Vikings won't change Peterson's style

The Vikings are working on measures to reduce the number of fumbles Adrian Peterson has, but they continue to say they don't want to alter his style. He's made a productive few years of running hard and they aren't inclined to change that part of his game.

Typically minicamps are a chance for players to begin shaking off the rust of an offseason, implement some news plays into the playbook and work on things that went wrong last year. Among the most troubling things last year was the fumbling penchant of Adrian Peterson. Unfortunately, Peterson wasn't around to work on it.

Peterson was scheduled to be part of the mandatory minicamp, but the dates conflicted with the annual Adrian Peterson Day in his hometown of Palestine, Texas. Head coach Brad Childress made some headlines Friday by appearing miffed that Peterson wasn't at the camp, pointing out that veterans (except the recovering Brett Favre) were required to be there and he didn't find about it until earlier this week, not weeks or months in advance.

"I just know that there are a bunch of guys here," Childress said Friday. "This has a term ‘mandatory' for a reason and the work is here, period. You can say whatever you want. This is the fourth annual Adrian Peterson Day. I don't know if they are going to have it every year. We are going to have this (minicamp) too. I told Toby Gerhart, way before we decided on drafting him, this mini camp was on this date. I know he is going to go back and walk for his graduation. This (minicamp) is going to be here, this is where the work is at."

On Saturday, it was offensive coordinator Darrell Bevell's turn in front of the microphones. He had said that one of the jobs this offseason was to do film study of Peterson's fumbles (he had seven and lost six during the regular season) to see if there was a pattern or root cause of the problem. He said the biggest issue has been that Peterson continually fights for additional yardage and ends up exposing the ball too often. Once a player gets the reputation as a fumbler, defenders are constantly trying to rip the ball loose and Peterson's aggressive running style and strength leave him more susceptible to fumbles because he never gives up and gives defenders a running shot at him because he rarely gets brought down by the first would-be tackler.

"I think the number one thing (learned in film study) is that Adrian Peterson never gives up a play," Bevell said. "And so it is important for him to know that that is his running style and that when you are not giving up plays, at the end of it when there is more than one guy on the pile there are going to be people raking at it and trying to take it away from you. So first of all, just to put it in his mind, we are not going to change the way he runs. That's how he is. But there are some things that he can do technique-wise. Some drills that you saw that Coach (Eric) Bieniemy is working on him with that we can make sure that he does a better job holding on to it."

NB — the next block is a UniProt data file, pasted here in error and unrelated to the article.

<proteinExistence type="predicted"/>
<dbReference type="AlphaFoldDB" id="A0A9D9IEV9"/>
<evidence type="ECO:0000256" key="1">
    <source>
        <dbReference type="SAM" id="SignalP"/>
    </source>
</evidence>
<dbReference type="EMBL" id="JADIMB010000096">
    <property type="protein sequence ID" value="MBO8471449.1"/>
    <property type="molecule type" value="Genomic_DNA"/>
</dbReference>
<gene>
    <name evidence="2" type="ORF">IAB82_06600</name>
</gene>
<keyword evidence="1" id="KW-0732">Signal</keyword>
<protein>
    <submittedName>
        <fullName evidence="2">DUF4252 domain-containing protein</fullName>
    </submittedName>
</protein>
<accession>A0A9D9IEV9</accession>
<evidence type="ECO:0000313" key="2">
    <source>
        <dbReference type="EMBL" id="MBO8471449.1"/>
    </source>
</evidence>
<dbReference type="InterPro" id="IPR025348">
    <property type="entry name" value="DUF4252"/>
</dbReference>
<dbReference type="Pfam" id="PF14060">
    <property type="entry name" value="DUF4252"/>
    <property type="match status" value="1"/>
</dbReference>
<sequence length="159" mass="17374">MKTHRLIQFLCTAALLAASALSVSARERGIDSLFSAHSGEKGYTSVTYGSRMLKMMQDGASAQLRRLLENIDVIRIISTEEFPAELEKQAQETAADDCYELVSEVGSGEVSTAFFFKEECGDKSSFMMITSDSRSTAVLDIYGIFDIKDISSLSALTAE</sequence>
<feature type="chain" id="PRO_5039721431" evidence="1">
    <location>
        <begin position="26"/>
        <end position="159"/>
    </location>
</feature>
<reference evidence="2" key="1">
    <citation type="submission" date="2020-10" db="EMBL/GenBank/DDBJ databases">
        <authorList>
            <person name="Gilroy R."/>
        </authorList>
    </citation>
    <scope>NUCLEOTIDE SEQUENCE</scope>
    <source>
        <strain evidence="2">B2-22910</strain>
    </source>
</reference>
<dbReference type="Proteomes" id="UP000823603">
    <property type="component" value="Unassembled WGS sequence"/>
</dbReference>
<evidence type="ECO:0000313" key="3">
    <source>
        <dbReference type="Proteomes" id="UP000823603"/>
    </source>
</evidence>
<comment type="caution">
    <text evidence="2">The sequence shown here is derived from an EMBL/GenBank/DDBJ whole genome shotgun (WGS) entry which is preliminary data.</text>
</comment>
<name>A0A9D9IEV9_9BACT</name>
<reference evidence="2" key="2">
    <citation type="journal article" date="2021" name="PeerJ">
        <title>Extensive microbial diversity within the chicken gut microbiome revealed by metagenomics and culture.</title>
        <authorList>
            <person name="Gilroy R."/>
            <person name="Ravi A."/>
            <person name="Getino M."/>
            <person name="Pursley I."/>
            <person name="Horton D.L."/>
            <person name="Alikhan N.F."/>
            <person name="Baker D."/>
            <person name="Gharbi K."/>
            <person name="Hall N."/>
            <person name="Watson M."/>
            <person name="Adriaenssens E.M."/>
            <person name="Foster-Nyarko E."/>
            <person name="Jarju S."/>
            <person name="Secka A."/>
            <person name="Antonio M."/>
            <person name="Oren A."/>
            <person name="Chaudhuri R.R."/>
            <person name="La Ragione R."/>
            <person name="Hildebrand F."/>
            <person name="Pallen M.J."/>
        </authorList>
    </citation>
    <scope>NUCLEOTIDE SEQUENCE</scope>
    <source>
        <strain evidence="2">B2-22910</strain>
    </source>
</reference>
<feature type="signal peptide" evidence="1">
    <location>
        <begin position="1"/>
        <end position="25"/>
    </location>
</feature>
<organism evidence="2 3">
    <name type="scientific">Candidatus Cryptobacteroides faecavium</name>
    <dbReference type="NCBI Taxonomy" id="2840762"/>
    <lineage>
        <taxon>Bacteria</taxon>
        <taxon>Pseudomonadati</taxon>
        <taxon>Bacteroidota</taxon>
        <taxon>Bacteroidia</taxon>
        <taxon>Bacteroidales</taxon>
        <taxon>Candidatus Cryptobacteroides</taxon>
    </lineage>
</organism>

Bevell was asked if the results of the film study will be to change Peterson's ball placement. He said that, while alterations can be made, Peterson's hard-charging style is his calling card and he isn't sure that you want to tinker with something that has worked so well for three years.

"I wouldn't say that as technique, I would just say his style overall," Bevell said. "With his style, he is going to finish every run. He is not going to step outside, he's going to run over guys, he is going to run through them. He is going to try to get them off of him. He is going to continue to scratch for every run, so that's where a lot of those fumbles were lost."

While the problems detected on film will be addressed during training camp, Bevell, like Childress, wasn't thrilled that Peterson wasn't at the weekend camp.

"Well, we could say that about any player that is not here," Bevell said. "Obviously we are just building our offense to the basics for some of these younger guys that are here. We are trying to do some things to challenge the older guys. Maybe formationally, that kind of stuff. So any guy that's missing, whether it's Adrian or anyone else, it's something that they are going to have catch up on when they get here. We would love to have every guy here, but they're not."

While Peterson may have made the day of a lot of fans who showed up in his hometown to see him, there are lingering questions as to whether he should have been at the mandatory minicamp instead. For his part, Peterson isn't talking, because he's 1,500 miles away from Winter Park.

John Holler has been writing about the Vikings for more than a decade for Viking Update. Follow Viking Update on Twitter and discuss this topic on our message boards. To become a subscriber to the Viking Update web site or magazine, click here.

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